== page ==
For some freelancers and small business owners, the ability to work at home is one of the greatest perks of being their own boss. There’s no time wasted on travelling to work; the coffee in the kitchen is their favourite brand; and they can listen to their favourite music without headphones and without complaints from others.
The Downsides of Working At Home
However, for some, this working-at-home lark isn’t ideal. They don’t have a suitable space to both do the work and house all the necessary paperwork and equipment. Perhaps they find it hard to get into work mode when they’re in their home or conversely, find it hard to stop work and leave it behind. Maybe there are too many interruptions because others don’t think of them as being ‘at work’ at all, and interrupt their day with visits and phone calls that they would never dream of making if the person they were calling was an employee of someone else, somewhere else. For some, it can be the lack of interaction with others that’s an issue.
If you’ve encountered any of the home working downsides, have you ever considered other options – specifically, sharing an office? No?
Then you’re in the minority, it seems.
According to research carried out by Regus, which provides coworking spaces, shared working space is very desirable. Their survey of over 2,600 UK SMEs owed that nearly three quarters of UK SMEs feel coworking spaces are the ideal place to launch a start-up.
So why do these small businesses think coworking spaces are so great? Let’s see what they said:
- They’re much more cost-effective than a fixed office (83%)
- There are opportunities to meet other entrepreneurs (70%)
- They provide more inspiration than a regular office setting (63%)
- They provide new business and project opportunities (62%)
- They provide a more creative environment than a regular office setting (61%)
- They provide stimulus to keep skills fresh (54%)
- They allow you to keep up-to-date with industry news (40%)
Richard Morris, UK CEO at Regus said: “Meeting other entrepreneurs is critical to creating lasting business relationships and expanding your business. Coworking is a great way to expand your network of professional contacts, access invaluable advice and inspiration and raise the profile of your business.”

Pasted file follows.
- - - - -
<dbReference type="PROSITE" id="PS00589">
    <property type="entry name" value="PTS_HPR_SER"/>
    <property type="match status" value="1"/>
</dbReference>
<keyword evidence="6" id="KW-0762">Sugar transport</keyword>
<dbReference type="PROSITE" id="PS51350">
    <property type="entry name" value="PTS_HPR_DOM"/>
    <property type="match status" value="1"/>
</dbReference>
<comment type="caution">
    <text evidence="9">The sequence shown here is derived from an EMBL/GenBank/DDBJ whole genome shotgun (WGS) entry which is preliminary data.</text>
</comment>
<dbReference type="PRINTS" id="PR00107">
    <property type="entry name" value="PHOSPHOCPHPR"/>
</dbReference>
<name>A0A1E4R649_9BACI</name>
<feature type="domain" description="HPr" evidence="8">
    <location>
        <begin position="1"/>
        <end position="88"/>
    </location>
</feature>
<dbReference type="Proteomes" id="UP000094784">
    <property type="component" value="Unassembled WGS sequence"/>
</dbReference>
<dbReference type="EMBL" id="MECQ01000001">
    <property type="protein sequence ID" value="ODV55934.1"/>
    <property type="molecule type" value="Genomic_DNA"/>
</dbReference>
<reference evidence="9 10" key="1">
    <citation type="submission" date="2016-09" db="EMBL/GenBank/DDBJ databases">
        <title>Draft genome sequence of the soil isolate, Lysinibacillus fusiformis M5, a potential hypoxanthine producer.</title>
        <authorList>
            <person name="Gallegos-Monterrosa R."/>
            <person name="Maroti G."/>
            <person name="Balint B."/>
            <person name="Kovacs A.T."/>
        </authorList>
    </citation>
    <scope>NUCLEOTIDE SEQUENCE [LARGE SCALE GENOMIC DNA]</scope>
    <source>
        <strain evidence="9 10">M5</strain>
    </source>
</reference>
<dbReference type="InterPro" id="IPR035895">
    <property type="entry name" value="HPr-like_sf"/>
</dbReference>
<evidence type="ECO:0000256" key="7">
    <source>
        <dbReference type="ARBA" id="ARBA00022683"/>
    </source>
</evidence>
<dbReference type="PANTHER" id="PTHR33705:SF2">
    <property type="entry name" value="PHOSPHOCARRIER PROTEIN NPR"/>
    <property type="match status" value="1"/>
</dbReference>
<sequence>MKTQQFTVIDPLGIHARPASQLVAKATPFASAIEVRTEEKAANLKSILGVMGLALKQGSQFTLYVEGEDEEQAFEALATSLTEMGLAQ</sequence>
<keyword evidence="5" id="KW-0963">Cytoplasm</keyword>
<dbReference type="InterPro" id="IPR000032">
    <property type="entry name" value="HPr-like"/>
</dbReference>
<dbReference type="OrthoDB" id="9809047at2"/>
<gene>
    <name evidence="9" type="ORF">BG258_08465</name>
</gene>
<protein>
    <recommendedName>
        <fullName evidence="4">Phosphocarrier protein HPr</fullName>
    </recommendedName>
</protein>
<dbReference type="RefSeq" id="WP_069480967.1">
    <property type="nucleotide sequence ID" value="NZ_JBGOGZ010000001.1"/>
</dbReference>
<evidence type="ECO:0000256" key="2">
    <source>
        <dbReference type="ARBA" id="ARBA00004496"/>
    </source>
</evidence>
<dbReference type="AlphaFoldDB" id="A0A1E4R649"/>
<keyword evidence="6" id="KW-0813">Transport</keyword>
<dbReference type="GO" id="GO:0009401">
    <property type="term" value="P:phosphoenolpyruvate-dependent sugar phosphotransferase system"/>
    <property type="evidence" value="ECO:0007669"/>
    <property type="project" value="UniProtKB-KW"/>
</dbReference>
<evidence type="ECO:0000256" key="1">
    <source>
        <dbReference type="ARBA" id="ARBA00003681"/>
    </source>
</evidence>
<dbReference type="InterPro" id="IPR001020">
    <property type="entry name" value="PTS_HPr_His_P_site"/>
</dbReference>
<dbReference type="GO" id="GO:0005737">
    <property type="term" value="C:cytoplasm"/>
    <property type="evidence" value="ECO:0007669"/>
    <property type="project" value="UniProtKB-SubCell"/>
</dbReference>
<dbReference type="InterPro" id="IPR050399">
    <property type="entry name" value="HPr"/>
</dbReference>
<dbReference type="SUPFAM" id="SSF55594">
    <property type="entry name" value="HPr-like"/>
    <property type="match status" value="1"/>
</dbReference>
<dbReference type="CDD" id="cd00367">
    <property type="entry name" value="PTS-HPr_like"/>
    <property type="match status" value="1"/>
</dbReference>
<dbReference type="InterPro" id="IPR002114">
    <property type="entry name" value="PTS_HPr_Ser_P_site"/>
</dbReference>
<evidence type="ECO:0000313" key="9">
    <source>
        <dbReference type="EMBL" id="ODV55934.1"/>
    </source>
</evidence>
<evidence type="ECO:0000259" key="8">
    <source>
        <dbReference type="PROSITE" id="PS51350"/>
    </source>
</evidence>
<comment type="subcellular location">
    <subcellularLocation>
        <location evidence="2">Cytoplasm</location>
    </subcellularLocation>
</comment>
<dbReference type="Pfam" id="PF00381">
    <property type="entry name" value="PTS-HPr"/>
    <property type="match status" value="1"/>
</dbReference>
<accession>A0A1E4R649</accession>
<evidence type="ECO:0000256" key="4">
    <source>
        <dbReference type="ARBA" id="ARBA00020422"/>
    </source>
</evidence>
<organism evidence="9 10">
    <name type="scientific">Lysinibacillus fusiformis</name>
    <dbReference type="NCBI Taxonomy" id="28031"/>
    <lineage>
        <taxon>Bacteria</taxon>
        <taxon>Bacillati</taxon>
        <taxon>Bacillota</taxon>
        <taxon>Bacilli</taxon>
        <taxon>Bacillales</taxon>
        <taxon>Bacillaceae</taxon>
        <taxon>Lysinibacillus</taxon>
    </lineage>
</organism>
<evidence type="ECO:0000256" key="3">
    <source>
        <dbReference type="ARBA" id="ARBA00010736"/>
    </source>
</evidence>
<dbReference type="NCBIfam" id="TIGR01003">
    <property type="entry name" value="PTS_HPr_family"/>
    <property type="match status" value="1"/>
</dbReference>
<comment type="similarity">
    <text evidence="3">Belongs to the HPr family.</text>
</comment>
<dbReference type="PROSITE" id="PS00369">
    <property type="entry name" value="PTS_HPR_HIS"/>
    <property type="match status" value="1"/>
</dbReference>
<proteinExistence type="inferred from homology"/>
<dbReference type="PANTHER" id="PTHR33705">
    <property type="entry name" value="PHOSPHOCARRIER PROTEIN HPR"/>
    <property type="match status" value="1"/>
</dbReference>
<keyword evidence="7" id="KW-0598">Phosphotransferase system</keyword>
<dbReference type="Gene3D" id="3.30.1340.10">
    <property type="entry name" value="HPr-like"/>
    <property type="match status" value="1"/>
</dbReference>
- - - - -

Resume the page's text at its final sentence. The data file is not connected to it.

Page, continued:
A Time for Privacy
Regus is the world’s largest provider of workspace, with 2,600 locations in 106 countries and Google, Toshiba and GlaxoSmithKline on its client list, so you do have to wonder where they gathered their pool of survey respondents from; the results may be a little biased if they were all Regus customers. And Morris himself points out that while keeping your finger on the industry pulse is a great plus of coworking spaces, shared spaces aren’t ideal for every situation.
“Businesses still require privacy, particularly when formal meeting space for important client meetings is needed,” he says. “While coworking spaces bring many benefits, meeting-room options are also essential. Businesses are looking for a flexible mix of workspace in order to tackle everyday business tasks professionally and effectively.”
So are you convinced? Would you procrastinate less, feel more alert and be more productive if you had to climb out of your pyjamas every day and make yourself look at least half-decent and ready to interact with others – away from the pull of TV, unfinished chores and the terribly tempting biscuit tin? It’s certainly worth considering.